One of the key features of the new emerging national strategy on NHS IT will be the selection of preferred suppliers for key systems. Ken Jacobson, European CEO of iSOFT , one of the largest UK-based health IT firms, gave E-Health Insider his perspective on how the supplier market can help the NHS achieve its objectives.
As someone who had worked in health IT, worked in other sectors and recently come back to health, Jacobson says that there have been some striking changes in recent years. "The biggest change for me is that there have been some very aggressive goals set".
Faced with the ambitious objectives being set by the Government, Jacobson says the focus for the industry and NHS must be on delivery. "The issue is how is the marketplace going to execute and implement against those goals? What will be different beyond more money and goals?"
The announcement by Sir John Pattison at HC2002 in March that there are to be standard specifications for key systems and preferred suppliers selected at a national level has led to predictions of a major round of consolidation among systems suppliers.
iSOFT is no stranger to the acquisitions trail, and over the past two years has acquired a string of health IT firms in Europe and Australia including: Paramedical Pty Ltd, Eclipsys Ltd and Eclipsys Australia, ACT Medisys.
"I think more consolidation and streamlining is a good thing, as long as there are still opportunities for entrepreneurship and innovation," commented Jacobson.
But in addition to consolidation among suppliers being needed, he added there was an urgent need to streamline the way the NHS procures IT systems. "We need to streamline and consolidate the various procurement processes in place," said Jacobson.
He added that one of the main reasons for past failures in NHS IT has been due to the NHS and suppliers not being open enough with each other. "I’m suggesting, personally, that the process of industry consolidation has to be a factor in streamlining and consolidating procurement processes."
Cutting procurement times would reduce the high costs and risks to suppliers present in the current lengthy, fragmented procurements and enable hospitals to get vital systems like electronic records in place much more quickly, Jacobson stressed.
Asked whether he was confident that iSOFT will be one of the main suppliers eventually short-listed by the Department of Health, Jacobson said: "Yes, I would hope so".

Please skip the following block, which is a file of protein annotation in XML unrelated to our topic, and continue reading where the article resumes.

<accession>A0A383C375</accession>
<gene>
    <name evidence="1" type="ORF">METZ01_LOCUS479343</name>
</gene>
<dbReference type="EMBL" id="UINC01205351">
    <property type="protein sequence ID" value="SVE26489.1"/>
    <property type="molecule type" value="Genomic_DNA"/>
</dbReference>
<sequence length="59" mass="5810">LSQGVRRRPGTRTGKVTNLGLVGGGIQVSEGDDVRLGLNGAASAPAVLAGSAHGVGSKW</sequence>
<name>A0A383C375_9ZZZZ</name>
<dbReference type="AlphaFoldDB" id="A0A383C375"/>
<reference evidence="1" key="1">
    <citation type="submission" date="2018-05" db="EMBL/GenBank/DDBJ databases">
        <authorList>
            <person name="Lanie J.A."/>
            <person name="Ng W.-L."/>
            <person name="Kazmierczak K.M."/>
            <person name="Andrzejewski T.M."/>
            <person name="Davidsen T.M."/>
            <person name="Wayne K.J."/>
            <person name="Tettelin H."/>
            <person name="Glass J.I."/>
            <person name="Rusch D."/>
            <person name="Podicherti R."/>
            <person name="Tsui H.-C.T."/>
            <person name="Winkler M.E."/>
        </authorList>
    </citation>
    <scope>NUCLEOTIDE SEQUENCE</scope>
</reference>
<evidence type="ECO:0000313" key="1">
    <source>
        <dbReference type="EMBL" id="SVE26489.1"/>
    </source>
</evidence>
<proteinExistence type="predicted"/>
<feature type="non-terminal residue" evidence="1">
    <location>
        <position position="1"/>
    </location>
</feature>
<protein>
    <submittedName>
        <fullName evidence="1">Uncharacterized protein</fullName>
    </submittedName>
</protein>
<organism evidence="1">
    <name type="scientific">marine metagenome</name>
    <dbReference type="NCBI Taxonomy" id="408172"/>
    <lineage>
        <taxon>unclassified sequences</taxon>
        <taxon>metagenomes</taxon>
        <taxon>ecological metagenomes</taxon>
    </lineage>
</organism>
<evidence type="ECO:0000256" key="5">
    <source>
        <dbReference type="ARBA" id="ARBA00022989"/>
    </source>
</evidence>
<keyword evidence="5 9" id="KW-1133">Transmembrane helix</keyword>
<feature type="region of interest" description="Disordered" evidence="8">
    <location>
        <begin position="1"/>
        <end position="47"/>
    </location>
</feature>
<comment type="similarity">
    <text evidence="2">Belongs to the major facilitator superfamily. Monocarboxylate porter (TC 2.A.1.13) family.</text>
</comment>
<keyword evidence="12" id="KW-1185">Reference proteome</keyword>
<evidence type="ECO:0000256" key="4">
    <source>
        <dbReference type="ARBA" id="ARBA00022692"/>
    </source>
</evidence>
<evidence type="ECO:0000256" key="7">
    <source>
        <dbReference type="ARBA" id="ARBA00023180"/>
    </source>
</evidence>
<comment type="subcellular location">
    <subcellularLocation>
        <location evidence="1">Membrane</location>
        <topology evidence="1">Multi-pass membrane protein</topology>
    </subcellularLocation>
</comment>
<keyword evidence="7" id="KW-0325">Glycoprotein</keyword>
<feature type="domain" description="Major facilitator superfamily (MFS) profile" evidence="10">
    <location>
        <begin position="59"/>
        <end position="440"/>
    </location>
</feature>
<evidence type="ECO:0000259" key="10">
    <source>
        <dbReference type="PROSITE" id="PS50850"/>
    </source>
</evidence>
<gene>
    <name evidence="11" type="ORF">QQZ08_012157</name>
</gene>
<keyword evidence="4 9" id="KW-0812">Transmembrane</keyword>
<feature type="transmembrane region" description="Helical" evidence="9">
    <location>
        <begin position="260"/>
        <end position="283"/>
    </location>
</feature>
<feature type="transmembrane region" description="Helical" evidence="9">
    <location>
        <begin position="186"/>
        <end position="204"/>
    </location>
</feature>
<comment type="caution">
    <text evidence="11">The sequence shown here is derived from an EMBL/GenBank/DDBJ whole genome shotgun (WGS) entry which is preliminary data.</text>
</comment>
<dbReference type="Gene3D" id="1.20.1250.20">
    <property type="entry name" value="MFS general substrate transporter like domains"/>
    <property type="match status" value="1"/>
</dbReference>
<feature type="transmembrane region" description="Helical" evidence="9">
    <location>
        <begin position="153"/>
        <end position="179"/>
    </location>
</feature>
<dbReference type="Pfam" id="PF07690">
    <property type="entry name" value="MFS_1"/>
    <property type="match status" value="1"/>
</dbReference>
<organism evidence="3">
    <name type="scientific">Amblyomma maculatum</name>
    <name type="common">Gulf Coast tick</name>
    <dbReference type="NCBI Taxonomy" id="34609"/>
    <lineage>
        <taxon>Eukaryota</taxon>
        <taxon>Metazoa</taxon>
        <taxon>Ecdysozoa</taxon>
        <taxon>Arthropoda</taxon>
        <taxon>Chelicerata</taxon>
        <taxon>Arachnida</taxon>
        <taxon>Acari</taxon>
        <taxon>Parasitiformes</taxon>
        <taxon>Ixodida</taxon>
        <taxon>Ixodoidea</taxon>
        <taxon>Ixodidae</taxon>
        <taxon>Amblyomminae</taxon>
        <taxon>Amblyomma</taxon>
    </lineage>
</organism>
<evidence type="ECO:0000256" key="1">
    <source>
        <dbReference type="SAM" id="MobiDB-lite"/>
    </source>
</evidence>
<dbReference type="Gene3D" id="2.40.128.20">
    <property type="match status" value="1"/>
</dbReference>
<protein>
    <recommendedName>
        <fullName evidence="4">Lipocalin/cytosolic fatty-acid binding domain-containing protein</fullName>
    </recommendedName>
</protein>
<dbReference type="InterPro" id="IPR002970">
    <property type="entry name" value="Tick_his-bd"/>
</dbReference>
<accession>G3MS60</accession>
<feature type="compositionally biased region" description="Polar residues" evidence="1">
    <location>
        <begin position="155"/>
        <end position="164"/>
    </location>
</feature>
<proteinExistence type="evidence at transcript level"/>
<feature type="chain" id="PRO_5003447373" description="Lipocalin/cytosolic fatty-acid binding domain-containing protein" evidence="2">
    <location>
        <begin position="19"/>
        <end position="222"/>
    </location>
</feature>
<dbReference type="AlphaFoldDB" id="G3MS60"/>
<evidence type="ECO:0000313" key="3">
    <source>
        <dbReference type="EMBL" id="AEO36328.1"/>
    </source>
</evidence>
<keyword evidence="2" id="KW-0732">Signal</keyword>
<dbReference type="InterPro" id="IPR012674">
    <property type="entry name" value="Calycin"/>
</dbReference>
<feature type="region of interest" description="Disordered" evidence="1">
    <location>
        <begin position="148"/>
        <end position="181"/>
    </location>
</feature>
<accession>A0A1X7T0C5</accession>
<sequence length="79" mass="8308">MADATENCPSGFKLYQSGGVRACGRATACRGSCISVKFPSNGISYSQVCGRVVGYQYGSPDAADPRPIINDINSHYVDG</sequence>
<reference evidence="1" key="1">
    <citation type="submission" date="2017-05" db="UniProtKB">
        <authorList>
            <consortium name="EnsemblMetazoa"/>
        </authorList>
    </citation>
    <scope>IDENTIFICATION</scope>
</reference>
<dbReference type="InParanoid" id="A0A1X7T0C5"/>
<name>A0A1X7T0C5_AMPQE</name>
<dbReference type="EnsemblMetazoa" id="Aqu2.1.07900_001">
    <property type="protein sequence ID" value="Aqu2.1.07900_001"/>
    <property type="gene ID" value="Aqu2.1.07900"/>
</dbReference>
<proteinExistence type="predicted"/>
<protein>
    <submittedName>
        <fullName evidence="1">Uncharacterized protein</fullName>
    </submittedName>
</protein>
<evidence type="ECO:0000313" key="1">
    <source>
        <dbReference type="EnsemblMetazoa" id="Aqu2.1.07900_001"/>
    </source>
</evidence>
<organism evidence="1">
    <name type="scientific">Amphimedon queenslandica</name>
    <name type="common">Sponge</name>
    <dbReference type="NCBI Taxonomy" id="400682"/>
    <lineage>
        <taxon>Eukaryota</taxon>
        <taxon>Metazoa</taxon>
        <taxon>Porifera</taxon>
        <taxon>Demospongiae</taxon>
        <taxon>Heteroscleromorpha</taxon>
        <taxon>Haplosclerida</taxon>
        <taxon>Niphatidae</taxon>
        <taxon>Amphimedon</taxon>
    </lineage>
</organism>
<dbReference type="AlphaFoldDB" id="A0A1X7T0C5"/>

Given that iSOFT is home grown success story, a leading independent UK software firm with a market capitalisation of over £340m, and a proven track record in delivering precisely the applications — electronic records, e-prescribing an electronic booking — the new NHS IT strategy is now focused on, it would be a major shock if they are not short-listed by the DH.
However, Jacobson is at pains to stress that size and capacity should not be the only criteria by which the centre selects suppliers, and adds any national standards set should be regularly reviewed and monitored.
With key projects intended to define core standards for data, systems and national IT architecture due to be announced by the DH later this month, many suppliers have been furiously jostling for position behind the scenes forming consortia and alliances.
The most high-profile of the projects expected to be approved is the Microsoft-led Lightbulb consortium in Birmingham, understood to be based around developing electronic records for cancer care. Crucially this project is expected to develop and prove how a web services-based information architecture could be rapidly applied to the NHS nationally.
Despite being a Microsoft Certified Partner, and building all of its electronic patient record and electronic health record solutions based on the latest Microsoft technology, iSOFT is intriguingly not a member of Lighbulb.
Jacobson declined to comment on whether there are reasons for this apparent omission, and instead stressed the strength of the ties between iSOFT and Microsoft. "I believe that we’re one of the largest healthcare partners they have in Europe and the UK."
“The fact we are not a direct Lightbulb partner is not a problem for us,” said Jacobson, who added that speed was of the essence in getting the project up and running. "If it is to have any impact it does need to be adopted and implemented very quickly".
He did, however, add that in the partnerships that iSOFT does have, its main focus is to ensure it owns the "IPR (intellectual property rights) of solutions we develop".
Jacobson is enthusiastic about the challenge ahead and the potential of the technology now available to rapidly deliver the solutions the NHS needs. "Health is very exciting place to be in IT at the moment."
“Comparing XML, .Net and web services technology with the previous technology available is a different world,” he added. "Using these technologies we can now provide a complete EPR to a hospital within 12 months".